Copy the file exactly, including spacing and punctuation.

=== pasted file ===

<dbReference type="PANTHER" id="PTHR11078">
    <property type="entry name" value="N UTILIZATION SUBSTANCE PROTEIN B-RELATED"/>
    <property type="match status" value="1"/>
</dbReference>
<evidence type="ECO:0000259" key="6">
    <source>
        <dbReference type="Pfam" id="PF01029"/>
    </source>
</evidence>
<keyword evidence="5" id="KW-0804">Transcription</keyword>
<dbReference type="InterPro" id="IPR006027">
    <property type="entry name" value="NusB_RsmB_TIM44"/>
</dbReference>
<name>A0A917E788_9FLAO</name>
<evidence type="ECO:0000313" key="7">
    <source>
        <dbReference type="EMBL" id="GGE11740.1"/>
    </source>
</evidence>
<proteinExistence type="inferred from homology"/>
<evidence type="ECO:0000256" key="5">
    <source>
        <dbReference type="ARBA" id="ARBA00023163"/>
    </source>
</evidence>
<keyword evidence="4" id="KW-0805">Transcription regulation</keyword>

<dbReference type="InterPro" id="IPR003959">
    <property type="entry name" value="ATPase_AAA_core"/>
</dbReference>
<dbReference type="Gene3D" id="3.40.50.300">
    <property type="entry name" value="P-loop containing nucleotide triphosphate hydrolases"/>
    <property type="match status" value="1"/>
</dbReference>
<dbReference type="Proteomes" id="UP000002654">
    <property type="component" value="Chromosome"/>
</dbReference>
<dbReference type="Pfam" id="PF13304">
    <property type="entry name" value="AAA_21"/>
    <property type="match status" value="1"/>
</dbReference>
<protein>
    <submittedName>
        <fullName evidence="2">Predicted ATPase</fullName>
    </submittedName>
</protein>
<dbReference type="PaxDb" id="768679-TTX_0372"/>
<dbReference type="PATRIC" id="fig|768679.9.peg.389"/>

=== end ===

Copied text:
<dbReference type="PANTHER" id="PTHR11078">
    <property type="entry name" value="N UTILIZATION SUBSTANCE PROTEIN B-RELATED"/>
    <property type="match status" value="1"/>
</dbReference>
<evidence type="ECO:0000259" key="6">
    <source>
        <dbReference type="Pfam" id="PF01029"/>
    </source>
</evidence>
<keyword evidence="5" id="KW-0804">Transcription</keyword>
<dbReference type="InterPro" id="IPR006027">
    <property type="entry name" value="NusB_RsmB_TIM44"/>
</dbReference>
<name>A0A917E788_9FLAO</name>
<evidence type="ECO:0000313" key="7">
    <source>
        <dbReference type="EMBL" id="GGE11740.1"/>
    </source>
</evidence>
<proteinExistence type="inferred from homology"/>
<evidence type="ECO:0000256" key="5">
    <source>
        <dbReference type="ARBA" id="ARBA00023163"/>
    </source>
</evidence>
<keyword evidence="4" id="KW-0805">Transcription regulation</keyword>

<dbReference type="InterPro" id="IPR003959">
    <property type="entry name" value="ATPase_AAA_core"/>
</dbReference>
<dbReference type="Gene3D" id="3.40.50.300">
    <property type="entry name" value="P-loop containing nucleotide triphosphate hydrolases"/>
    <property type="match status" value="1"/>
</dbReference>
<dbReference type="Proteomes" id="UP000002654">
    <property type="component" value="Chromosome"/>
</dbReference>
<dbReference type="Pfam" id="PF13304">
    <property type="entry name" value="AAA_21"/>
    <property type="match status" value="1"/>
</dbReference>
<protein>
    <submittedName>
        <fullName evidence="2">Predicted ATPase</fullName>
    </submittedName>
</protein>
<dbReference type="PaxDb" id="768679-TTX_0372"/>
<dbReference type="PATRIC" id="fig|768679.9.peg.389"/>